As an avid reader who likes to keep a varied personal library, and who reads a bit of everything, I admit that I often complain about clichés in literature. There are, however, several recurrent themes in books — the so-called tropes — that I am a sucker for. Enemies-to-lovers? Yes! There is only one bed? Hell yeah! The Chosen One, who is an average person but now has no other choice but to go on a quest? Sign me the hell up!
With every great trope I love, though, there is one that I don’t like. And nothing makes my blood boil more than the miscommunication trope.
The miscommunication trope, for those who may be unfamiliar with the term, describes when characters interact with each other in some way, but miss saying something which would very likely — and often, very easily — solve whatever misunderstanding they’re now facing. Sometimes, characters will say the wrong things in all the wrong ways, or a character will understand something in the complete opposite way of what was meant. This miscommunication becomes a big part of the plot, sometimes the only thing holding the story together, delaying its resolution.
At times, my dislike for this trope is almost visceral: I want to grab those characters and shake them until they blurt out whatever they should be saying to solve this mess. But, alas, the book has been written and published. And I, of all people, do not have the means to change anything about it.
And yet, despite the fact that I despise this trope to hell, it is perhaps one of the most relatable and true-to-life tropes out there. How often do people end up going from enemies to lovers, or sharing just one bed, or any other commonplace occurrences we find in books? The chances of most of us experiencing a trope like this in real life is pretty slim — except for the miscommunication trope.
If I am frustrated with characters who do not say what they should say, I am no less upset with myself when words fail me.
Several times in my 35 years of life, I’ve found myself either saying the wrong thing, not expressing what I mean to say as I should, or altogether saying nothing, for a myriad of reasons. I recollect with dread, and with alarming clarity, times in my childhood in which I didn’t speak to defend myself from a false accusation or to clear up a misunderstanding, and to this day I don’t know why words failed me. Of course, sometimes adults refused to listen, but other times they were there, facing me, waiting for an explanation that never came.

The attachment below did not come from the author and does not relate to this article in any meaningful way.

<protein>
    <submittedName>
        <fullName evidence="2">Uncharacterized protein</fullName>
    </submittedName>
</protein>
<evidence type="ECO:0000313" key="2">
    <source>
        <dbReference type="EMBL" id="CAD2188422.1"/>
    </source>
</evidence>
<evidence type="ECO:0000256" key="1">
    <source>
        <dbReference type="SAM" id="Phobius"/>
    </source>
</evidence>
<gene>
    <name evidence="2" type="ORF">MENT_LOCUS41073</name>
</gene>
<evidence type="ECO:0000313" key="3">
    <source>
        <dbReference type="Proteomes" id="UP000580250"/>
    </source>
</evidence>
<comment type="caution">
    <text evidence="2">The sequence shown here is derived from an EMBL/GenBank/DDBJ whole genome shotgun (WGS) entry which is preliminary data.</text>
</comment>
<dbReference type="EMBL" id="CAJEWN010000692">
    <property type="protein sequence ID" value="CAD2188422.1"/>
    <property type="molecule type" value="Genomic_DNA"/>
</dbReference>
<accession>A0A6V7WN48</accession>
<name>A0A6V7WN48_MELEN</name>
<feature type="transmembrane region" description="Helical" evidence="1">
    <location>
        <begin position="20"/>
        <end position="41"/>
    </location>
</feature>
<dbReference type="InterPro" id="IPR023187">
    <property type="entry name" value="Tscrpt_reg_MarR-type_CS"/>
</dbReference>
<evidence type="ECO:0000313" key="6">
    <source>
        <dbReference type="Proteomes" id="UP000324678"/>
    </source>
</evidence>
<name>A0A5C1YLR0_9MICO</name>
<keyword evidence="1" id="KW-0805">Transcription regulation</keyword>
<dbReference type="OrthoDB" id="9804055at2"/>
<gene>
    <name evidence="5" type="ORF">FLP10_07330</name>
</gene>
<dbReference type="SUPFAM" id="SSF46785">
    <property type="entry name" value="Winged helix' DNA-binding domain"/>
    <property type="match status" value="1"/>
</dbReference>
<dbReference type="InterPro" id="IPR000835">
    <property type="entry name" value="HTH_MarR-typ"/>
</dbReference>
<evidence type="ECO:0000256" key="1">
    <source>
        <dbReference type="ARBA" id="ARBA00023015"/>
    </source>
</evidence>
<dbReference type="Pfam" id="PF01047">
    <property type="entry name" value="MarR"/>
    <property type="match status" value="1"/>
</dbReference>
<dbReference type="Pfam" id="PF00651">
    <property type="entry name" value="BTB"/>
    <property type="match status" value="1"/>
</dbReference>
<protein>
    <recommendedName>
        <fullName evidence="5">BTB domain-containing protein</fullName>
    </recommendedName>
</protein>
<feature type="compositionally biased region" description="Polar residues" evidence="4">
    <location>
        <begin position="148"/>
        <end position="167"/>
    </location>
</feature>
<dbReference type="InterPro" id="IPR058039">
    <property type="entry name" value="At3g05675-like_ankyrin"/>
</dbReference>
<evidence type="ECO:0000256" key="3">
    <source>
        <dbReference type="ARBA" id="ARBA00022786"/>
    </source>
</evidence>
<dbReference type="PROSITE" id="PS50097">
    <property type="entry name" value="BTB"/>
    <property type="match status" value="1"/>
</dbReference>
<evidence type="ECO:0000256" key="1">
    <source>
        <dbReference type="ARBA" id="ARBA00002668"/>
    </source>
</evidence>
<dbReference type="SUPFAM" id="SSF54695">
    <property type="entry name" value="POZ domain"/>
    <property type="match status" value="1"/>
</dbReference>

Often, you just don’t know what to say to people, or how to say it, or you believe that whatever you have to say and however you try to justify it, will make absolutely no difference, and you stay quiet.
Nowadays, when I stumble upon the miscommunication trope in books, rather than DNFing the book then and there (especially if I’m enjoying the general story), I tend to consider the failings in communication between characters, and what a similar real-life situation, alongside certain personalities, would look like. This usually allows me to gather more empathy for the characters and the situation they have got themselves into, as well as how the trope works within the plot and why the author might have chosen to use it.
This has helped me overcome my usual distaste for the trope, as well as my relationship with characters, which tended to become one of frustration, contempt, and sometimes, even disdain. After all, why can’t you just say what you have to say? Why can’t you find a way to pass on the message, or why do you continue to be in a situation you clearly don’t want to be in, when an open conversation could just solve it all?
I know damn well that these conversations are harder in practice than they are in theory — even in books.
That is not to say that the trope doesn’t bother or upset me anymore; you will certainly still hear me scream, “Just fucking talk to them and explain, goddamn it!”, maybe even throwing the book at the wall once or twice. But I will also remind myself that miscommunications are a daily affair, and they are sometimes necessary to give the plot just enough fuel to advance.
My personal frustration — and probably yours, if you are also a disliker of the trope — comes mainly from the fact that these are, in the end, just characters. You can hardly control people in real life, but characters are at the tip of a writer’s fingers, so why aren’t they talking? We could stay here all day wondering why characters do what they do, but in the end, it is a plot device as valid as any other, and maybe it would do us some good to be more open to it.
This said: it is also, of course, our right to not endure it. But I believe that as readers, we can learn to be a bit kinder to ourselves — and others — by learning to be kinder to characters who act in ways that may make little sense to us. As we learn to be empathetic with their struggle, maybe we can become more patient with our own failings.